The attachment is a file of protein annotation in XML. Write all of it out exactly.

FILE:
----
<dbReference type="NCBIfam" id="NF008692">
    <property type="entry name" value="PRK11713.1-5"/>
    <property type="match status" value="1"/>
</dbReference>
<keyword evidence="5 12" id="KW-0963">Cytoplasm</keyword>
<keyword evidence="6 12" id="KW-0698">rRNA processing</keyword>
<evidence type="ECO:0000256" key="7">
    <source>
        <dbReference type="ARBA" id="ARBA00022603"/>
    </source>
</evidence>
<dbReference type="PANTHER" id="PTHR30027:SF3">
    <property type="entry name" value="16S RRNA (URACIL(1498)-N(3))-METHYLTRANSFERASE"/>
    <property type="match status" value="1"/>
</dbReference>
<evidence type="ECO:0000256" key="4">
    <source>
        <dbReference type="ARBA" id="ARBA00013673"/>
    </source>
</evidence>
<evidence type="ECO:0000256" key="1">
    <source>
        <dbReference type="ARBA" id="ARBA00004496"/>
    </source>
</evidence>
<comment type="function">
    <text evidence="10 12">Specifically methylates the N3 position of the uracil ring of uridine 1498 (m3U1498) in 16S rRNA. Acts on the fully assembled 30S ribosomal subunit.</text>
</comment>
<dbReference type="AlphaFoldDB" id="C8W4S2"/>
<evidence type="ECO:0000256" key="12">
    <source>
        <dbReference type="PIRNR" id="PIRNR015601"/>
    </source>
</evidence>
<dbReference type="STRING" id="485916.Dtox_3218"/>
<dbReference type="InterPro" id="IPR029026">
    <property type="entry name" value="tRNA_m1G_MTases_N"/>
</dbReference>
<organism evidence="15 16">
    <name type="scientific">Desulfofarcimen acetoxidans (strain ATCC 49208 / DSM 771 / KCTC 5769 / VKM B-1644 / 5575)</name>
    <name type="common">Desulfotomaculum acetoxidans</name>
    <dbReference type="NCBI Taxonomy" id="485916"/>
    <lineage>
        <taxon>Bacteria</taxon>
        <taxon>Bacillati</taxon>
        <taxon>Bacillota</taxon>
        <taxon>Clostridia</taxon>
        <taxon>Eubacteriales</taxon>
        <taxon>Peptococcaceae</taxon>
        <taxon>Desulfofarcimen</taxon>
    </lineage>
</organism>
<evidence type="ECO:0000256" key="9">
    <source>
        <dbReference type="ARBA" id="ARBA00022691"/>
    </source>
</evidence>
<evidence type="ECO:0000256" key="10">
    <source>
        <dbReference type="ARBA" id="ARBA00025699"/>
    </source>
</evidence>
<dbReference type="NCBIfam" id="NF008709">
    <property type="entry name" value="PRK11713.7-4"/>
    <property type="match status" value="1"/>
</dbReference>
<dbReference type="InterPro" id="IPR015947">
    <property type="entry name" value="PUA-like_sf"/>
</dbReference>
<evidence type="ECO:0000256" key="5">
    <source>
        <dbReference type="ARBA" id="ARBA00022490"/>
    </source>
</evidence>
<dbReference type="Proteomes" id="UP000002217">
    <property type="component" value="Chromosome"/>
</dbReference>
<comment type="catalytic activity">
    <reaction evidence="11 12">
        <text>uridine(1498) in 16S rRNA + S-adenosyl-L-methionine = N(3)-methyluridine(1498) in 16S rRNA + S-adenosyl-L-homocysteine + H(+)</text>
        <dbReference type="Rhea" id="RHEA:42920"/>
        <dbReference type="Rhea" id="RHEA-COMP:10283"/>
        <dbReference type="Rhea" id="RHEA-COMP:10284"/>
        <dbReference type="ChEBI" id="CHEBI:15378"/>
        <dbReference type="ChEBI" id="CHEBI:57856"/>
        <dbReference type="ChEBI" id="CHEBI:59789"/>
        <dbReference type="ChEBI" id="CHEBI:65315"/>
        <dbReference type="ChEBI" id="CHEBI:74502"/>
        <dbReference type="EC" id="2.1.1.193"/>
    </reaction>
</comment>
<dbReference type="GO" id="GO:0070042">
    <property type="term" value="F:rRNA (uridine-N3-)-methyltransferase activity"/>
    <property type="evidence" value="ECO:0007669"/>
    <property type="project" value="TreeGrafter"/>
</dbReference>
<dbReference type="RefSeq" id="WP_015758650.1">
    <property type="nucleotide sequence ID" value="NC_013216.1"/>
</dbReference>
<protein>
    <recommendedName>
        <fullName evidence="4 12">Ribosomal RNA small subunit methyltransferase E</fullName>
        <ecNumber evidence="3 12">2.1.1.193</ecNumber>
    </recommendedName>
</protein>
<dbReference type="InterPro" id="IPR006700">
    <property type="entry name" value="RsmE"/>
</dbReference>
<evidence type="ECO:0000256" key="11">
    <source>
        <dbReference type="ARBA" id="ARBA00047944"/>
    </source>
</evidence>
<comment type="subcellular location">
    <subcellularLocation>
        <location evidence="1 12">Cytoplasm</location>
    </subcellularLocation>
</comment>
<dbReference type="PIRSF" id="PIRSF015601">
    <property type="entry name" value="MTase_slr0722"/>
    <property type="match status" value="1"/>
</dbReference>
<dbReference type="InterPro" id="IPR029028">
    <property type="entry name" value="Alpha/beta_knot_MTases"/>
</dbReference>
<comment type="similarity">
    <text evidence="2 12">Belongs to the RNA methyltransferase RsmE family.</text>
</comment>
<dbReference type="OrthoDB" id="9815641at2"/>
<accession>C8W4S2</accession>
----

<dbReference type="NCBIfam" id="NF008692">
    <property type="entry name" value="PRK11713.1-5"/>
    <property type="match status" value="1"/>
</dbReference>
<keyword evidence="5 12" id="KW-0963">Cytoplasm</keyword>
<keyword evidence="6 12" id="KW-0698">rRNA processing</keyword>
<evidence type="ECO:0000256" key="7">
    <source>
        <dbReference type="ARBA" id="ARBA00022603"/>
    </source>
</evidence>
<dbReference type="PANTHER" id="PTHR30027:SF3">
    <property type="entry name" value="16S RRNA (URACIL(1498)-N(3))-METHYLTRANSFERASE"/>
    <property type="match status" value="1"/>
</dbReference>
<evidence type="ECO:0000256" key="4">
    <source>
        <dbReference type="ARBA" id="ARBA00013673"/>
    </source>
</evidence>
<evidence type="ECO:0000256" key="1">
    <source>
        <dbReference type="ARBA" id="ARBA00004496"/>
    </source>
</evidence>
<comment type="function">
    <text evidence="10 12">Specifically methylates the N3 position of the uracil ring of uridine 1498 (m3U1498) in 16S rRNA. Acts on the fully assembled 30S ribosomal subunit.</text>
</comment>
<dbReference type="AlphaFoldDB" id="C8W4S2"/>
<evidence type="ECO:0000256" key="12">
    <source>
        <dbReference type="PIRNR" id="PIRNR015601"/>
    </source>
</evidence>
<dbReference type="STRING" id="485916.Dtox_3218"/>
<dbReference type="InterPro" id="IPR029026">
    <property type="entry name" value="tRNA_m1G_MTases_N"/>
</dbReference>
<organism evidence="15 16">
    <name type="scientific">Desulfofarcimen acetoxidans (strain ATCC 49208 / DSM 771 / KCTC 5769 / VKM B-1644 / 5575)</name>
    <name type="common">Desulfotomaculum acetoxidans</name>
    <dbReference type="NCBI Taxonomy" id="485916"/>
    <lineage>
        <taxon>Bacteria</taxon>
        <taxon>Bacillati</taxon>
        <taxon>Bacillota</taxon>
        <taxon>Clostridia</taxon>
        <taxon>Eubacteriales</taxon>
        <taxon>Peptococcaceae</taxon>
        <taxon>Desulfofarcimen</taxon>
    </lineage>
</organism>
<evidence type="ECO:0000256" key="9">
    <source>
        <dbReference type="ARBA" id="ARBA00022691"/>
    </source>
</evidence>
<evidence type="ECO:0000256" key="10">
    <source>
        <dbReference type="ARBA" id="ARBA00025699"/>
    </source>
</evidence>
<dbReference type="NCBIfam" id="NF008709">
    <property type="entry name" value="PRK11713.7-4"/>
    <property type="match status" value="1"/>
</dbReference>
<dbReference type="InterPro" id="IPR015947">
    <property type="entry name" value="PUA-like_sf"/>
</dbReference>
<evidence type="ECO:0000256" key="5">
    <source>
        <dbReference type="ARBA" id="ARBA00022490"/>
    </source>
</evidence>
<dbReference type="Proteomes" id="UP000002217">
    <property type="component" value="Chromosome"/>
</dbReference>
<comment type="catalytic activity">
    <reaction evidence="11 12">
        <text>uridine(1498) in 16S rRNA + S-adenosyl-L-methionine = N(3)-methyluridine(1498) in 16S rRNA + S-adenosyl-L-homocysteine + H(+)</text>
        <dbReference type="Rhea" id="RHEA:42920"/>
        <dbReference type="Rhea" id="RHEA-COMP:10283"/>
        <dbReference type="Rhea" id="RHEA-COMP:10284"/>
        <dbReference type="ChEBI" id="CHEBI:15378"/>
        <dbReference type="ChEBI" id="CHEBI:57856"/>
        <dbReference type="ChEBI" id="CHEBI:59789"/>
        <dbReference type="ChEBI" id="CHEBI:65315"/>
        <dbReference type="ChEBI" id="CHEBI:74502"/>
        <dbReference type="EC" id="2.1.1.193"/>
    </reaction>
</comment>
<dbReference type="GO" id="GO:0070042">
    <property type="term" value="F:rRNA (uridine-N3-)-methyltransferase activity"/>
    <property type="evidence" value="ECO:0007669"/>
    <property type="project" value="TreeGrafter"/>
</dbReference>
<dbReference type="RefSeq" id="WP_015758650.1">
    <property type="nucleotide sequence ID" value="NC_013216.1"/>
</dbReference>
<protein>
    <recommendedName>
        <fullName evidence="4 12">Ribosomal RNA small subunit methyltransferase E</fullName>
        <ecNumber evidence="3 12">2.1.1.193</ecNumber>
    </recommendedName>
</protein>
<dbReference type="InterPro" id="IPR006700">
    <property type="entry name" value="RsmE"/>
</dbReference>
<evidence type="ECO:0000256" key="11">
    <source>
        <dbReference type="ARBA" id="ARBA00047944"/>
    </source>
</evidence>
<comment type="subcellular location">
    <subcellularLocation>
        <location evidence="1 12">Cytoplasm</location>
    </subcellularLocation>
</comment>
<dbReference type="PIRSF" id="PIRSF015601">
    <property type="entry name" value="MTase_slr0722"/>
    <property type="match status" value="1"/>
</dbReference>
<dbReference type="InterPro" id="IPR029028">
    <property type="entry name" value="Alpha/beta_knot_MTases"/>
</dbReference>
<comment type="similarity">
    <text evidence="2 12">Belongs to the RNA methyltransferase RsmE family.</text>
</comment>
<dbReference type="OrthoDB" id="9815641at2"/>
<accession>C8W4S2</accession>